Resetting Ohio State’s Depth Chart After the First Month of the Season

By Dan Hope on September 30, 2023 at 8:35 am
Josh Proctor

Four games into the season, it’s evident which players Ohio State trusts most to play significant roles this year and which players will likely have to continue waiting their turn for another year before seeing consistent playing time.

While Ohio State no longer releases an official depth chart each week, we can put one together based on how we’ve seen the Buckeyes deploy their players over the course of their first four games against Indiana, Youngstown State, Western Kentucky and Notre Dame.

Although most of the lineup has looked as we thought it would entering the season, there have been a few surprises, such as Chip Trayanum supplanting Miyan Williams as the No. 2 running back and Josh Proctor beating out Ja’Had Carter for the starting free safety job. And while most of the backups haven’t gotten a lot of playing time in the first four games, we’ve at least gotten a glimpse of who could be the next men up at every position.

With that in mind, we take a look at how Ohio State’s depth currently appears to stack up at every position, how that compares to preseason expectations and what that could mean for the rest of this season.


1. Kyle McCord
2. Devin Brown
3. Tristan Gebbia

Brown made a legitimate run at winning the starting quarterback job this offseason, enough so that the quarterback competition continued into the first two weeks of the season, but McCord locked down the job with his play over the past three games, especially with his game-winning drive against Notre Dame last weekend.

Brown remains the next man up, and Ohio State will look to get him backup quarterback reps when it can in games that are decided early. McCord and Brown are the only quarterbacks who have played so far this season, but Ryan Day has said Gebbia would be the third quarterback to play. Day has also said he hopes to get freshman quarterback Lincoln Kienholz into a game this season, though the best opportunities to do that have likely come and gone now that non-conference play is over.

Running Back

1. TreVeyon Henderson
2. Chip Trayanum
3. Miyan Williams

Healthy after battling a foot injury for most of the 2022 season, Henderson has reemerged as Ohio State’s clear-cut starting running back, playing nearly twice as many snaps as any other Buckeye at the position in the season’s first four games.

While Williams played the most snaps among running backs in 2022, Trayanum operated as the No. 2 running back throughout the first month of the season and firmed up his grasp on that role with his game-winning touchdown against Notre Dame. Williams, who played only two snaps against Notre Dame, now appears to be a clear third on the depth chart behind Henderson and Trayanum.

Dallan Hayden and Evan Pryor have each seen playing time in one game this season but likely won’t see much more action the rest of the year unless injuries affect the top three running backs. Hayden could be a candidate to redshirt this season by playing in four or fewer games after not taking a redshirt as a true freshman last year.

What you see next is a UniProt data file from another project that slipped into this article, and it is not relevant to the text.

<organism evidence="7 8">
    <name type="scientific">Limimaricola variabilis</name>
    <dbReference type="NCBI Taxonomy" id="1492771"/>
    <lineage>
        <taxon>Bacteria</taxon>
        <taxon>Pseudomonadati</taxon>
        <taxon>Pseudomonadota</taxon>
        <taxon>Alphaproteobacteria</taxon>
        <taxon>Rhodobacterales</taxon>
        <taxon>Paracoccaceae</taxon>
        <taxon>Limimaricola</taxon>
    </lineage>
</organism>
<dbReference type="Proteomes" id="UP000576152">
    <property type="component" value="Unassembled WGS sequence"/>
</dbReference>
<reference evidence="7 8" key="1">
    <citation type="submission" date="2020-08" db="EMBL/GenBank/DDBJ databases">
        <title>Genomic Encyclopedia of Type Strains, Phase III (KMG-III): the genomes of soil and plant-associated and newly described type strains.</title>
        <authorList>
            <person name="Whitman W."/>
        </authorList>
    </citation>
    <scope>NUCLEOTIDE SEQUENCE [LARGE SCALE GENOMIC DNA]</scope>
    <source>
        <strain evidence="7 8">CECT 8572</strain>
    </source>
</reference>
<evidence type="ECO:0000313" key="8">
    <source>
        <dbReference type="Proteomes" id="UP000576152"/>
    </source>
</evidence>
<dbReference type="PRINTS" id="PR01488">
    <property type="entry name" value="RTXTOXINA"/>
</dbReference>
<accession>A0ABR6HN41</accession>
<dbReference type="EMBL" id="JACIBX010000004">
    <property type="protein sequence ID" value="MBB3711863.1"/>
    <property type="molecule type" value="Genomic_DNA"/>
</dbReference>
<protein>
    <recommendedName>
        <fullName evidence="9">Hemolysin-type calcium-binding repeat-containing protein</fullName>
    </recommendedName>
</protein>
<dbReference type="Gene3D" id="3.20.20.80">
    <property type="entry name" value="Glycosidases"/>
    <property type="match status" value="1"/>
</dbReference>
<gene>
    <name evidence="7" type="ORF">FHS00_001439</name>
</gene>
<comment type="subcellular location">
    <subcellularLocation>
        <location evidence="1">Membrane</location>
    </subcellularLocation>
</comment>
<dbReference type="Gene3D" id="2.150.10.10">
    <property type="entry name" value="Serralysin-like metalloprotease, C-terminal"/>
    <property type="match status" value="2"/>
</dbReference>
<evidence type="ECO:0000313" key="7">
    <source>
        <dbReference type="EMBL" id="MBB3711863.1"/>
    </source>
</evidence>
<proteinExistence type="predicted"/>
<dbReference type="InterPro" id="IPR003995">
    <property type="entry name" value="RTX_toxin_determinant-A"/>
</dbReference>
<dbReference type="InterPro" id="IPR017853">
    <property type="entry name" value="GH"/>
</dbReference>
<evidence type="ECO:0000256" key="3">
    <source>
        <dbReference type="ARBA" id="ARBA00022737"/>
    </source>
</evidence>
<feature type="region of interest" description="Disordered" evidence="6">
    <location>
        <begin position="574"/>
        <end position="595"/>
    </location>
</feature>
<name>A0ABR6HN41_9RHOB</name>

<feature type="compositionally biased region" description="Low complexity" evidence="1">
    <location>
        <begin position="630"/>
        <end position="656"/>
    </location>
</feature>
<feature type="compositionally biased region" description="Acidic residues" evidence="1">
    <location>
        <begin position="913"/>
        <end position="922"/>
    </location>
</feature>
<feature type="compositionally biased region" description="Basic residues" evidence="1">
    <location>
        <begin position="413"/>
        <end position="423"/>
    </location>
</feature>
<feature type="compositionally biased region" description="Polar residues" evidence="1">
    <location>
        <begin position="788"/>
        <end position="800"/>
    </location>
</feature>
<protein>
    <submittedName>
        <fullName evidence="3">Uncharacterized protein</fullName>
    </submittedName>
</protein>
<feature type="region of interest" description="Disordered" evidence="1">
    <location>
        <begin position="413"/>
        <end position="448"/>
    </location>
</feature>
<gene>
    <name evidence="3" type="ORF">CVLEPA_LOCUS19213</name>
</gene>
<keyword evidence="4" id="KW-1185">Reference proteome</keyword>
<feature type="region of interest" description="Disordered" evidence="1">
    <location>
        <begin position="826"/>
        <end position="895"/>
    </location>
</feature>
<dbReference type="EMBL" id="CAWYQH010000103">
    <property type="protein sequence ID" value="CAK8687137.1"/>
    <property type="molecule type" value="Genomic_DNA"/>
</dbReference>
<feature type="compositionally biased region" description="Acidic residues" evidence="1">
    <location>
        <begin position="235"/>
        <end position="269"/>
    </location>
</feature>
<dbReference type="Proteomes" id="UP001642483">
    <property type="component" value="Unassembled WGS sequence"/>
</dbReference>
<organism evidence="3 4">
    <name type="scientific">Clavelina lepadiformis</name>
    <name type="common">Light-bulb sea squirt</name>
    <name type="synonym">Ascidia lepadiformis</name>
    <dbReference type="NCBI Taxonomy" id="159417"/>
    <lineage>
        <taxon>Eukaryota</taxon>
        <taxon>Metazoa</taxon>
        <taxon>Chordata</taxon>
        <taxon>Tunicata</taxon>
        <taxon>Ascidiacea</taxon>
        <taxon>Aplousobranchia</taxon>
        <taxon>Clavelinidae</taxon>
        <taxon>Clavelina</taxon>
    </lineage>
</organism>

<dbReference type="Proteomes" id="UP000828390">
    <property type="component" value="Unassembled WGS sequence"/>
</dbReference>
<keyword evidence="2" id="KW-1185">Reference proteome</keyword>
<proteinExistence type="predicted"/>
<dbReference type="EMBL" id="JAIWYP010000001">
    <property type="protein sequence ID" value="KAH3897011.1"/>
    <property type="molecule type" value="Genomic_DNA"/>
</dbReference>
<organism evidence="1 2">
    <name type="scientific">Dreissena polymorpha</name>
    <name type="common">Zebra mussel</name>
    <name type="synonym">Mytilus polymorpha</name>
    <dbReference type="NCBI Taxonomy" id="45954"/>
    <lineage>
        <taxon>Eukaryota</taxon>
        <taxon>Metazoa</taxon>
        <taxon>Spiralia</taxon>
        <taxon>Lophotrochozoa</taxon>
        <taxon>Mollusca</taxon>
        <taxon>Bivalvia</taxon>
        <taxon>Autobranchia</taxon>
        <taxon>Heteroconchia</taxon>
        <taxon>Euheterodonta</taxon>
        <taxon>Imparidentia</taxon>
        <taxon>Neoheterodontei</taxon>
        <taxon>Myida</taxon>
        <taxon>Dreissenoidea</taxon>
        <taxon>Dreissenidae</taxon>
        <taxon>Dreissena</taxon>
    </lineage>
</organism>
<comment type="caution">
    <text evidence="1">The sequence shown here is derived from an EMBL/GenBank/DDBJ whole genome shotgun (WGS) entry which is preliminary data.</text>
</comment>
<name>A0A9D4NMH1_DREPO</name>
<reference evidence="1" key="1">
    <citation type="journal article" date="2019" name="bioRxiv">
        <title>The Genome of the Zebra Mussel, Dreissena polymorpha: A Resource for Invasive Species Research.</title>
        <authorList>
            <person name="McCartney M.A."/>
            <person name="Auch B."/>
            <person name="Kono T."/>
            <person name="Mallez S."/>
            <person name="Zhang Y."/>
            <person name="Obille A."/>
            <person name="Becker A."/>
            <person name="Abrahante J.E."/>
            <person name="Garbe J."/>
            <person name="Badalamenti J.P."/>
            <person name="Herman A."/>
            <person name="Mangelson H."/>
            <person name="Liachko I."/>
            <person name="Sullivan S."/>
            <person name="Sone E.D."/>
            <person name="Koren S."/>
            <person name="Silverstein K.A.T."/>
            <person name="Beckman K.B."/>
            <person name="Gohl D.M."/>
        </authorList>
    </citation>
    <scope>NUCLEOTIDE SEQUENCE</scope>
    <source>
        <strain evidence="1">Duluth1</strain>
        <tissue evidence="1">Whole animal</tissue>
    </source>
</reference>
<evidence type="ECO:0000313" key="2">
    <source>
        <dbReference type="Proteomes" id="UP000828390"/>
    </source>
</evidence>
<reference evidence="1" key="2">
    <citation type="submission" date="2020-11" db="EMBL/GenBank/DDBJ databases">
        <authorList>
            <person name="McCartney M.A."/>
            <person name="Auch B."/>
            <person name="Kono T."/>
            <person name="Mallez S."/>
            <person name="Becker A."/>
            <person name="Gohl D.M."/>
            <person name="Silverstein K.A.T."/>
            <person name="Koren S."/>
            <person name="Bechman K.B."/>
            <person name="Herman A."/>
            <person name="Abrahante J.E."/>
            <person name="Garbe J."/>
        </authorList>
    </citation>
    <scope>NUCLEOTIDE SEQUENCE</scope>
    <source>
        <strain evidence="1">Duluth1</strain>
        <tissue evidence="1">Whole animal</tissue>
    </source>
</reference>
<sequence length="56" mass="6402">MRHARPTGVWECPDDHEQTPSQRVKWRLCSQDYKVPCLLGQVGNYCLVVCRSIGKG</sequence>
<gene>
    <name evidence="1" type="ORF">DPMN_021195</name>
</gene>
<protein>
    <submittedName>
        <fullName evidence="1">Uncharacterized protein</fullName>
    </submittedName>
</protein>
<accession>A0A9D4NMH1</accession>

Wide Receiver (X)

1. Marvin Harrison Jr.
2. Carnell Tate
3. Noah Rogers

Wide Receiver (Z)

1. Julian Fleming
2. Jayden Ballard
3. David Adolph

Wide Receiver (Slot)

1. Emeka Egbuka
2. Xavier Johnson
3. Brandon Inniss

Harrison, Egbuka and Fleming are all clear-cut starters at wide receiver. Tate has played the most snaps behind them and is the next man up at both outside receiver spots – he’s listed at X because that’s where he’s played when the starters have come out of games – but he hasn’t yet made a significant dent in Fleming’s playing time as it appeared he might going into the season.

Johnson is the only receiver who’s played more than 10 offensive snaps through Ohio State’s first four games, though his playing time has remained more occasional than regular.

Ballard, Inniss, Rogers and Adolph are the other wide receivers who have played offensive snaps for the Buckeyes this season, but all of their playing time has come in the final minutes of games that were already decided.

Tight End

1. Cade Stover
2. Gee Scott Jr.
3. Joe Royer

Stover has continued to play the vast majority of snaps with the game on the line as he did last season, but Scott has also mixed in for regular playing time, mostly in two-tight end formations. Royer has also mixed in for some snaps with the first-team offense, but Scott has played more than twice as many snaps as Royer even though there was some thought entering the season that Royer would be the next man up behind Stover.

Patrick Gurd seems to be the next man up after those three tight ends after playing in two of Ohio State’s first three games this year. While Jelani Thurman generated plenty of offseason buzz, it looks unlikely he’ll see significant playing time this year after appearing in only one of Ohio State’s first four games.

Left Tackle

1. Josh Simmons
2. Zen Michalski
3. George Fitzpatrick

Left Guard

1. Donovan Jackson
2. Tegra Tshabola
3. Austin Siereveld


1. Carson Hinzman
2. Victor Cutler Jr.